A low turnout now could be a sign of the president’s slipping popularity. Mounting casualties among police and army units engaged in a counter-insurgency campaign in the Sinai Peninsula have cost Sisi politically. In Egypt there is a belief in a connection between military rule and stability, an idea that is encouraged through Sisi’s rhetoric, journalist Lina Attalah explained. Continued instability in the Sinai undermines the president’s image and could be one explanation for low turnout at the polls.

A second possibility is apathy among an electorate who see little choice among the candidates put forward for election. With the Muslim Brotherhood banned, there is little political opposition to Sisi.

“Democracy is about how different points of view can be reconciled,” Ibrahim Awad observed. If the government intends for democracy to truly develop in the country then the structure of its political system will allow a legitimate opposition to develop, the professor said. “(It) should allow these alternative ideas to crystalize and then you can speak of democracy. Until now this has not been the case,” Awad said.

For this reason the next six months will show if the government is committed to democratic transition, Awad explained. 

“Certainly under Mubarak you had a rubber stamp parliament,” he said. “In reality and under the constitution the parliament (then) had less power, so if the (new) parliament exercises the rights and functions that are reserved to it in the constitution it will be democratic.”

In court, defiant Morsi says he is still Egypt’s president

Ousted Egyptian leader Mohamed Morsi, given his first public forum since his overthrow in a trial where he could face execution, declared on Monday he was still Egypt's legitimate president and shouted: “Down with military rule!”

Morsi, an Islamist who was toppled by the army in July after mass protests against him, spoke with anger and passion, interrupting the first day of his trial repeatedly from his cage during an unruly hearing that the judge adjourned to January 8.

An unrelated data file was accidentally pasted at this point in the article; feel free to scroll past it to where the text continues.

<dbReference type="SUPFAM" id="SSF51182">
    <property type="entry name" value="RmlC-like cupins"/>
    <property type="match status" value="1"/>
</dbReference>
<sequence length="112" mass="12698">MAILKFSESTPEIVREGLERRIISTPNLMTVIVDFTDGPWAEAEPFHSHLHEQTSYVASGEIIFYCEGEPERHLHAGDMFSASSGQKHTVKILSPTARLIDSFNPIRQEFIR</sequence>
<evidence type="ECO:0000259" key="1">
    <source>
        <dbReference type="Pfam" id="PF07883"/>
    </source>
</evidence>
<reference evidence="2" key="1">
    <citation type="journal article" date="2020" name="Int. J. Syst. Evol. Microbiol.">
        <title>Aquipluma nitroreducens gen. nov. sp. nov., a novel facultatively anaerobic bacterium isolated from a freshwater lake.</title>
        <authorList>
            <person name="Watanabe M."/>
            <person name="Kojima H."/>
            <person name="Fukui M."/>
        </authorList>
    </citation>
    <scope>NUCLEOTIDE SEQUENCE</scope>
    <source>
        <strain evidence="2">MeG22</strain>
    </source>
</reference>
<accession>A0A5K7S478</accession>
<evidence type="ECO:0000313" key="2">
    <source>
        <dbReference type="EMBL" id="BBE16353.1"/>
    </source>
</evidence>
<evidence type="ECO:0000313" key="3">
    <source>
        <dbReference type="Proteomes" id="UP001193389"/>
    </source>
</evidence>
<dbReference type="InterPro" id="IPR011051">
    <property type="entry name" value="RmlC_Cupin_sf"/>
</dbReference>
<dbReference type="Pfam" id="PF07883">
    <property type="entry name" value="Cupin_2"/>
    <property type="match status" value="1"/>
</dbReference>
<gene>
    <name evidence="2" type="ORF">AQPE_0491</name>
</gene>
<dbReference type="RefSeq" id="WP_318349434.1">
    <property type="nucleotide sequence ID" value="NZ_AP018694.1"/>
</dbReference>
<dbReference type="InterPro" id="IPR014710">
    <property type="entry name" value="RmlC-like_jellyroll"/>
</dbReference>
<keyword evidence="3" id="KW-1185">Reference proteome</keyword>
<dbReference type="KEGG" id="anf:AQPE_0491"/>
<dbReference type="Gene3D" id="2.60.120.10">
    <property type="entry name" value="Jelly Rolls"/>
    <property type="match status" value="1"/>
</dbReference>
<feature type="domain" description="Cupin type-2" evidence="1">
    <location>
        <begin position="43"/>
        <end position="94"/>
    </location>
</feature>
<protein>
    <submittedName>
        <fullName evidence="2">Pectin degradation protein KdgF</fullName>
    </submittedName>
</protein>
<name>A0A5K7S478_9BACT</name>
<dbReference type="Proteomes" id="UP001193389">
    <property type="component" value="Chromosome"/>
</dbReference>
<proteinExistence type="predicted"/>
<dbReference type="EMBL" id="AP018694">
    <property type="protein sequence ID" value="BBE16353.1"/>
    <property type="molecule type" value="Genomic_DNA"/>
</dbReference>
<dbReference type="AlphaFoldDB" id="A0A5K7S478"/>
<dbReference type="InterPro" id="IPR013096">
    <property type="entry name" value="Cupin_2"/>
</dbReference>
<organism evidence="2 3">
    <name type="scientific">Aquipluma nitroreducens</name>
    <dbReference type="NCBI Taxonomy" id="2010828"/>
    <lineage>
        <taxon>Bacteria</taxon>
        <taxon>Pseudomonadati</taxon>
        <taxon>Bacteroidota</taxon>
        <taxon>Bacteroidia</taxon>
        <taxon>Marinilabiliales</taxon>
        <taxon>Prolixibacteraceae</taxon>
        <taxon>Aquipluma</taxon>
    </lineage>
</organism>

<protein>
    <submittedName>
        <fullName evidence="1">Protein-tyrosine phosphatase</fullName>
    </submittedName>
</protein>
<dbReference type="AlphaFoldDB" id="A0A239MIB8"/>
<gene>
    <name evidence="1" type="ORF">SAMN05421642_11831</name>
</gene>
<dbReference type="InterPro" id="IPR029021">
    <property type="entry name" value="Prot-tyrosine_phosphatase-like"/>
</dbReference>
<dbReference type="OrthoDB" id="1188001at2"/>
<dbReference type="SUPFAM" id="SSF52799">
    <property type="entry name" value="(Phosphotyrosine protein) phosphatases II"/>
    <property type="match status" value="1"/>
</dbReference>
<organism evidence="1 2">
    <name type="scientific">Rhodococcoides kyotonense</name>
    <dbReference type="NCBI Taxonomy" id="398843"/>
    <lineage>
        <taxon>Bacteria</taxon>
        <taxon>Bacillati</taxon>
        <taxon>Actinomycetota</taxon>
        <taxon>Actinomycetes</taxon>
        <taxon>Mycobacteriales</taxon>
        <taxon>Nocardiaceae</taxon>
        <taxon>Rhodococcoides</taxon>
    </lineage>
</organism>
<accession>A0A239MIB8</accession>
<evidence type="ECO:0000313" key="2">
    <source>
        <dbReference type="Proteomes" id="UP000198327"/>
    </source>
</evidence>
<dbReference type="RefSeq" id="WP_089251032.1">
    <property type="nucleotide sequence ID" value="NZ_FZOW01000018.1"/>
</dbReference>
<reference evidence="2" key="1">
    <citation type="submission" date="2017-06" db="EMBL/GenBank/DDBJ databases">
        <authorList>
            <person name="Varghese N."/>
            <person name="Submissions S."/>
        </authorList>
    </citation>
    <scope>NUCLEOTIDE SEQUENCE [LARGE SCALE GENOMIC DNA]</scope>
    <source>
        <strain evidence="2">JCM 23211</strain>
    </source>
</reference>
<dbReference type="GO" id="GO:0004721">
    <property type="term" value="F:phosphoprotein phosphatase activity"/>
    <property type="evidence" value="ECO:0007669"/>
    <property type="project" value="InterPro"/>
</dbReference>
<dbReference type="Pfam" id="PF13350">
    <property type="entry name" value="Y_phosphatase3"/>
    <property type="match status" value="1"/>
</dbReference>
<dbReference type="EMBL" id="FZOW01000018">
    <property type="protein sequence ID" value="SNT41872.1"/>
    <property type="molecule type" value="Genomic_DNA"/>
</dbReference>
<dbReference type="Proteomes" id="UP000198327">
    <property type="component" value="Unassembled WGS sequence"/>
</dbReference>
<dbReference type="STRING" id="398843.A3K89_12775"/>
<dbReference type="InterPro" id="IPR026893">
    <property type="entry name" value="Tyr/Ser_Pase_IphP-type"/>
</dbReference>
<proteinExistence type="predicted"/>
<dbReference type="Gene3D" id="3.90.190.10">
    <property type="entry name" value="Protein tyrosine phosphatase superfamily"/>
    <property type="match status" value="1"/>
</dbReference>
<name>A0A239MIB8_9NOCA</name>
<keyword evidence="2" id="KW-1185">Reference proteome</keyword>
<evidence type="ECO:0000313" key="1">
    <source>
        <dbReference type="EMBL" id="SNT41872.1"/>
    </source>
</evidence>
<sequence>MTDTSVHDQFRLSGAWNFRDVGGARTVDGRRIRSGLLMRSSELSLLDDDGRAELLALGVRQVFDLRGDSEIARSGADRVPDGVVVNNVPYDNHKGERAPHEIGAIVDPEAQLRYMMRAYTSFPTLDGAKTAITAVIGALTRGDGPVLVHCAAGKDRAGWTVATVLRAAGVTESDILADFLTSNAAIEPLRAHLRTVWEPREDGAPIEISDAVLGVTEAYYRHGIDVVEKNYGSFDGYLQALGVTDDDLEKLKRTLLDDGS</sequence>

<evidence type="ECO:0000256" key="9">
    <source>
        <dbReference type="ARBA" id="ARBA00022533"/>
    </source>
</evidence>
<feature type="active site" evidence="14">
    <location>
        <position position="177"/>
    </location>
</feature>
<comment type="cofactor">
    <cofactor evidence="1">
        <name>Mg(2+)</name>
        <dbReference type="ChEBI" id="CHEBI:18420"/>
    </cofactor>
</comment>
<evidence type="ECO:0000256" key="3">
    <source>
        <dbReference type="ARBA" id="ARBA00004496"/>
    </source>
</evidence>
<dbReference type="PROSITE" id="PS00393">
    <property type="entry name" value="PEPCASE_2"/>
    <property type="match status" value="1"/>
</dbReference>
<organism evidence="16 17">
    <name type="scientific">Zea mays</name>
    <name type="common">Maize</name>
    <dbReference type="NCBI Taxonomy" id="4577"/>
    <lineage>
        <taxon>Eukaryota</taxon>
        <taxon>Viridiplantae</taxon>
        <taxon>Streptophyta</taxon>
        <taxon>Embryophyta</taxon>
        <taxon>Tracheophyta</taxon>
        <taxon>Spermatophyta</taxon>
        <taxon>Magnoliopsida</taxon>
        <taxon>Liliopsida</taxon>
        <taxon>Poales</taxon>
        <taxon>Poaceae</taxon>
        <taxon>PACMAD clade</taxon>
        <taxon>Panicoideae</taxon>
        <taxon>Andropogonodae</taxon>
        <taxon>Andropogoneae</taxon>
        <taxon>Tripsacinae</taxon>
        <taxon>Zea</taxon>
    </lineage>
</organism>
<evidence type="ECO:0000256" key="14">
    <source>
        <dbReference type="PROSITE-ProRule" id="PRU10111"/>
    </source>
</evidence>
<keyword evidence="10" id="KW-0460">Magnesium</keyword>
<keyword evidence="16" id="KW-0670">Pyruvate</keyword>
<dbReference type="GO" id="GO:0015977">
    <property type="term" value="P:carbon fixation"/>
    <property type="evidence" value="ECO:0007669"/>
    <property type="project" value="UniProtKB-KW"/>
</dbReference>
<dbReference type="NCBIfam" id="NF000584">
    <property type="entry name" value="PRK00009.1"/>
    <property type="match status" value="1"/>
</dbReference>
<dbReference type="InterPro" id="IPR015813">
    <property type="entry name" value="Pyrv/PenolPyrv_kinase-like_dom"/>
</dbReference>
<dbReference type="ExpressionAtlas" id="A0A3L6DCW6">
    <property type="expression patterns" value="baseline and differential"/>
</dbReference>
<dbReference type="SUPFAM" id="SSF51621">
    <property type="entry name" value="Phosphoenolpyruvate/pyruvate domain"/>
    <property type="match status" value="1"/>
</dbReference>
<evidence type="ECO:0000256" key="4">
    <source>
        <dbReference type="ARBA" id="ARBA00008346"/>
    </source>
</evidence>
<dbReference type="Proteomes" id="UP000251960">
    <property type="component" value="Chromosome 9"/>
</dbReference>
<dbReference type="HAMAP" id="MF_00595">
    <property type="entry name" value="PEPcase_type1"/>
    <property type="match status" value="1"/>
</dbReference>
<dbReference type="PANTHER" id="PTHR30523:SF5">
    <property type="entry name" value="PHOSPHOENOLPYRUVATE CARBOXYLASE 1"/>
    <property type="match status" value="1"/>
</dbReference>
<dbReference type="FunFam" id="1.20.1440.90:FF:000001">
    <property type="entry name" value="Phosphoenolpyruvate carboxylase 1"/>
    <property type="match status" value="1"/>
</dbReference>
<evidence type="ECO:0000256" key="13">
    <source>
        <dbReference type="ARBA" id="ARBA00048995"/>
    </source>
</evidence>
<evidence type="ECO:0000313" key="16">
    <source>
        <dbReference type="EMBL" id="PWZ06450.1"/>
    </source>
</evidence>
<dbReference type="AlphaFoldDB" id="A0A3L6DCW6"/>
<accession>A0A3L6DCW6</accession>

State television aired brief footage of Morsi, the first public sighting of the president since his overthrow in July. Morsi, Egypt's first freely elected president, had been kept in an undisclosed location since then.

“I am Dr. Mohamed Morsi. I am president of the republic,” said Morsi.

Inside the courtroom, anti-Morsi Egyptian journalists chanted “execution”, “execution” as the deposed leader did his best to challenge the authority of the court, shouting repeatedly at the judge whose legitimacy he refused to accept.

“We are in a state, not a (military) camp. Down down with military rule,” said Morsi. “I am a witness that what is happening is a part of a military coup. I ask the Egyptian judiciary to not act as a cover for the military coup.”

The judge repeatedly asked Morsi to stop giving long speeches. “Please answer the question, do you agree to have a lawyer representing you?” judge Ahmed Sabry said.

Opponents of Egypt's army-backed government deride what they call a “show trial” as part of a campaign to crush Morsi's Muslim Brotherhood movement and revive the police state of Hosni Mubarak's 30-year rule that ended in a 2011 popular revolt.

Hundreds of people were killed in the months that followed Morsi's overthrow, including many hundreds shot dead by police and troops who cleared out a weeks-long protest vigil by Morsi's supporters. Thousands of followers have been rounded up.